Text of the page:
First and foremost, the SteamProphet scores posted on this site are estimates, not actual known, proven figures. They have low precision, but reasonable accuracy, so long as they are properly interpreted.

Lower Bound

If a game has a matured SteamProphet score of X, we make of it the single claim: We do not make any of the following claims: A lower bound tells you the least something has (probably) made, it does not tell you how much it actually made. In practice we find that SteamProphet scores almost always underestimate actual results, which is in fact the point -- we want to be sure that our lower bounds are true lower bounds, and in the face of uncertainty that requires being extremely conservative.

Extremely Conservative and Aggressively Pessimistic

Our chief goal with the default SteamProphet scoring system is to arrive at results that are very likely to be true, meaning that the real-world result is higher than the score. We do not particularly care how much we underestimate the true value by, so long as we do not overestimate. We therefore stack together four sources of pessimism:

Sourced from SteamSpy

We scrape both the Steam storefront and for information, but rely entirely on SteamSpy for our scoring metrics. SteamSpy uses a 98% confidence interval for our its player estimates, which means that on rare ocassions (2%), its lower bound will in fact be innacurate. SteamProphet also inherits all of the limitations that SteamSpy is subject to.

Accuracy and Precision

A lot of people use the word "accurate" when they mean "precise." Accurate, in this context, simply means, "the claim is true," or "the true value is within the specified range." Precision, on the other hand, is about having a value with low uncertainty.

Example 1: "I am on Earth right now." A 100% accurate statement that is very low-precision. It's true, but the precision is so low that it's not very useful.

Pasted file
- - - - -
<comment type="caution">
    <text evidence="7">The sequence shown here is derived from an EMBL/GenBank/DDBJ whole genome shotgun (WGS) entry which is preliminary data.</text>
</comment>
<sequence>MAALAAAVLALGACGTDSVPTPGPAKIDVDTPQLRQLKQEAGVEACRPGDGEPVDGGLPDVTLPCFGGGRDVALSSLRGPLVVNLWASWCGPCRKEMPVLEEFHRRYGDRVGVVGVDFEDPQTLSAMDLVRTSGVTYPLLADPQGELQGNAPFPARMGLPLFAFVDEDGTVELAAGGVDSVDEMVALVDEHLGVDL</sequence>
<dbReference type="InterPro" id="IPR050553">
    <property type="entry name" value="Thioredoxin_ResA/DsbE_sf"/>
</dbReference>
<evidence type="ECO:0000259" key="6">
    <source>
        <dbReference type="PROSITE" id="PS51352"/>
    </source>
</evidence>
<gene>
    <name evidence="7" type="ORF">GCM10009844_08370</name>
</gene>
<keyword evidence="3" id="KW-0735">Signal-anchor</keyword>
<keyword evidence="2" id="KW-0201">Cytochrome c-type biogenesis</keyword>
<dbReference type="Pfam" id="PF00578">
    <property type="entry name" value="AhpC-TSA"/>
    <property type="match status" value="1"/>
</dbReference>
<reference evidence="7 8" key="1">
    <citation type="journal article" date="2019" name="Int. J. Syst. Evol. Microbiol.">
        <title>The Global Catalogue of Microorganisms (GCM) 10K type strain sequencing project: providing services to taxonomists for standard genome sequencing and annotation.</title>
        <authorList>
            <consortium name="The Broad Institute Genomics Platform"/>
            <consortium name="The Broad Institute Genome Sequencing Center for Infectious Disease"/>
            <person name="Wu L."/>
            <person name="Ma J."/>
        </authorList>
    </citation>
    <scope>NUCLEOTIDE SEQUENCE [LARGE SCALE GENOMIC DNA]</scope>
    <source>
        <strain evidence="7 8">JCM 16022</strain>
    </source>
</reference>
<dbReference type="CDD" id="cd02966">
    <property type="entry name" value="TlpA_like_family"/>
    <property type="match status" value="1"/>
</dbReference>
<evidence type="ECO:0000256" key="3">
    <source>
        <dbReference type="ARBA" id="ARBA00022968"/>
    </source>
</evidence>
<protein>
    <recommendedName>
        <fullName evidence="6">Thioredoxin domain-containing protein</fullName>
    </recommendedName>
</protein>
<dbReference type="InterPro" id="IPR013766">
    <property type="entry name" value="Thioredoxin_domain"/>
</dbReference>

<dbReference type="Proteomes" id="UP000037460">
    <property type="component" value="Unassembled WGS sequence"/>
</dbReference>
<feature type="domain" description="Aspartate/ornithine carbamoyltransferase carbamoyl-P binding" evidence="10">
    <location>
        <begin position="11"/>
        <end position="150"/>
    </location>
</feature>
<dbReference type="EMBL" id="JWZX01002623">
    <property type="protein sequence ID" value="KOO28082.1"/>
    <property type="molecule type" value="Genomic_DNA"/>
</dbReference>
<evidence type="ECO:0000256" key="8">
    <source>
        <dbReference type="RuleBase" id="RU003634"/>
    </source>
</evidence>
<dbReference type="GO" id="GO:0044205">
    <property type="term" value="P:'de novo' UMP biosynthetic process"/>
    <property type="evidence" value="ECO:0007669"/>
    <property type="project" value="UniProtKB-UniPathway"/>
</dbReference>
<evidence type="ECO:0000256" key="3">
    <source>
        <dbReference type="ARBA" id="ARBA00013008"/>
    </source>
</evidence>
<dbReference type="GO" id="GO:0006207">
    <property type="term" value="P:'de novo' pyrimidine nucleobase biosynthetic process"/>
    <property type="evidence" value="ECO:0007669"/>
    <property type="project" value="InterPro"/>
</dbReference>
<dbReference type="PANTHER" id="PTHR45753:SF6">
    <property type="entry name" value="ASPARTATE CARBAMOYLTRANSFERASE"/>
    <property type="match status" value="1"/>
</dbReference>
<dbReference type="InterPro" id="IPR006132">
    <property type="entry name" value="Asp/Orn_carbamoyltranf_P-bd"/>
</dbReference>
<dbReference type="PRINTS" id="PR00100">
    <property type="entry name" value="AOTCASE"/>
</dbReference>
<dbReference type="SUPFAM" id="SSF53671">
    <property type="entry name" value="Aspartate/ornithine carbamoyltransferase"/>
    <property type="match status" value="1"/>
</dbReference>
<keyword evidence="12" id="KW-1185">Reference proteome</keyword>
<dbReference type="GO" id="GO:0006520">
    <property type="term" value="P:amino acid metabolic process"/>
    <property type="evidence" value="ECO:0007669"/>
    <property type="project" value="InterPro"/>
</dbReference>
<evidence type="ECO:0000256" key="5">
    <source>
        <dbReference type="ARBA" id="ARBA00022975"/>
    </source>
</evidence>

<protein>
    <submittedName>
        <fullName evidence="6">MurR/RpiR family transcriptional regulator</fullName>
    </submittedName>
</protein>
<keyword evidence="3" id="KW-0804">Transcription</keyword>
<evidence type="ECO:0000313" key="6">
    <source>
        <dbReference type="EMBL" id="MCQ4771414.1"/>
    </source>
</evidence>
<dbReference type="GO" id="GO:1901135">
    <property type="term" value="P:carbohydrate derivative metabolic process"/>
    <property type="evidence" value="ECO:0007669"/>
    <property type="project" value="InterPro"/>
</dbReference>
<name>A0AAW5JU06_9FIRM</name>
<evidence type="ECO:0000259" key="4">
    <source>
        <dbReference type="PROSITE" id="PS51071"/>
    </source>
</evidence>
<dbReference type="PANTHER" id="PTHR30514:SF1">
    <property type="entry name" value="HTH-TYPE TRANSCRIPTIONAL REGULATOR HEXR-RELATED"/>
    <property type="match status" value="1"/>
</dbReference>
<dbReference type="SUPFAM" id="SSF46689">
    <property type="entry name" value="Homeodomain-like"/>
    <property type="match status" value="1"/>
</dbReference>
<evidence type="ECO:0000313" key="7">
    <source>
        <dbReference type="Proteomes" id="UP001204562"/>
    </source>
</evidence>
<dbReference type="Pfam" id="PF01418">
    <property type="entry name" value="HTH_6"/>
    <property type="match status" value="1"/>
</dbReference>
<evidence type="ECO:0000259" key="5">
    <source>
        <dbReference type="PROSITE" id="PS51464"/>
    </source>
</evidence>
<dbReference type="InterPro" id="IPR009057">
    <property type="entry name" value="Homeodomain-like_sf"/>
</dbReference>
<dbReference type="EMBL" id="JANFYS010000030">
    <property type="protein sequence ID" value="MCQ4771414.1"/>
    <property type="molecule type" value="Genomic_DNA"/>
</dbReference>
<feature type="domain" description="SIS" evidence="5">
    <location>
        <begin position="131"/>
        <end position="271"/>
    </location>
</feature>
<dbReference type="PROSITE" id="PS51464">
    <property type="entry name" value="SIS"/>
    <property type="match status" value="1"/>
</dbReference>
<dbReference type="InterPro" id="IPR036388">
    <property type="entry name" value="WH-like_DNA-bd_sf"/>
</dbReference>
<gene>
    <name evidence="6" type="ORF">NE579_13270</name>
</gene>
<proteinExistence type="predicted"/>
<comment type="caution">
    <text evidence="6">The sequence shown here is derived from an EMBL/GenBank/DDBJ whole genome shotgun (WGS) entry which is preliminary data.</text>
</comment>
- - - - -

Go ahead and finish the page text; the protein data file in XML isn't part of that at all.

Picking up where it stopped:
Example 2: "I am in Texas right now." Another 100% accurate statement, but this one is more precise. It's still not very useful but now you have a general idea of where to go if you want to find me.

Example 3: "I am at latitude 48.858093, longitude 2.294694" is a very precise statement, but it's not accurate, because I am not in fact currently standing beneath the Eiffel Tower in Paris, France.

Example 4: "As of May 24, 2017, What Remains of Edith Finch had 18,308 players, plus or minus 4,028." This is a statement where we have 98% confidence in its accuracy -- that the true value lies within that range. It's not very precise, however -- the plus or minus range is 22% the size of the median estimated value.

Not (yet) Empirically Validated

You'll notice we have not attached a confidence figure to the SteamProphet score. We are pretty sure that our pessimistic estimate is accurate, but we're not sure how accurate it is. In order to come up with a confidence figure we would need to test it against real-world results, and I doubt that we can get a complete enough sample for that. We would be interested in doing some spot checks, though, so if you're a developer willing to share your data we would be grateful.

I would wager that it's probably about ~90% accurate, but that's just a guess for now.

Does not track activity off of Steam

SteamProphet has no idea what is happening on PSN, Nintendo eShop, XBox Live, GOG,, iTunes, Google Play, or any other number or alternative stores developers can and do release their games on. A game that did not earn much on Steam could have earned more in other places.

Gross, not Net

SteamProphet scores are estimates of gross earnings -- that is, the total amount customers paid for the game, not how much the developers actually received, or how much money was left over after the store cut, taxes, and expenses are accounted for. A game that grossed $10M could very well still leave its developers in debt, whereas a game that earned $10 could represent a profit.

Does not directly measure "success"

Success is relative, and is most easily defined as, "did this meet your expectations?" Many developers have financial expectations for their games, but not all. Above and beyond all the financial limitations we've pointed out, SteamProphet has no current way of measuring whether a game was able to reach its developers' subjective expectations or not.

Not a reliable proof of "Failure"

Take all these limitations added together, along with the salient fact that SteamProphet only claims to measure a lower bound, not an upper bound or "ceiling" on gross earnings -- and it should be stated loud and clear that SteamProphet scores make for extremely poor "failure" detectors. If anyone ever points to a SteamProphet score as proof that some game has "failed", just link them to this sentence and kindly let them know they are mistaken.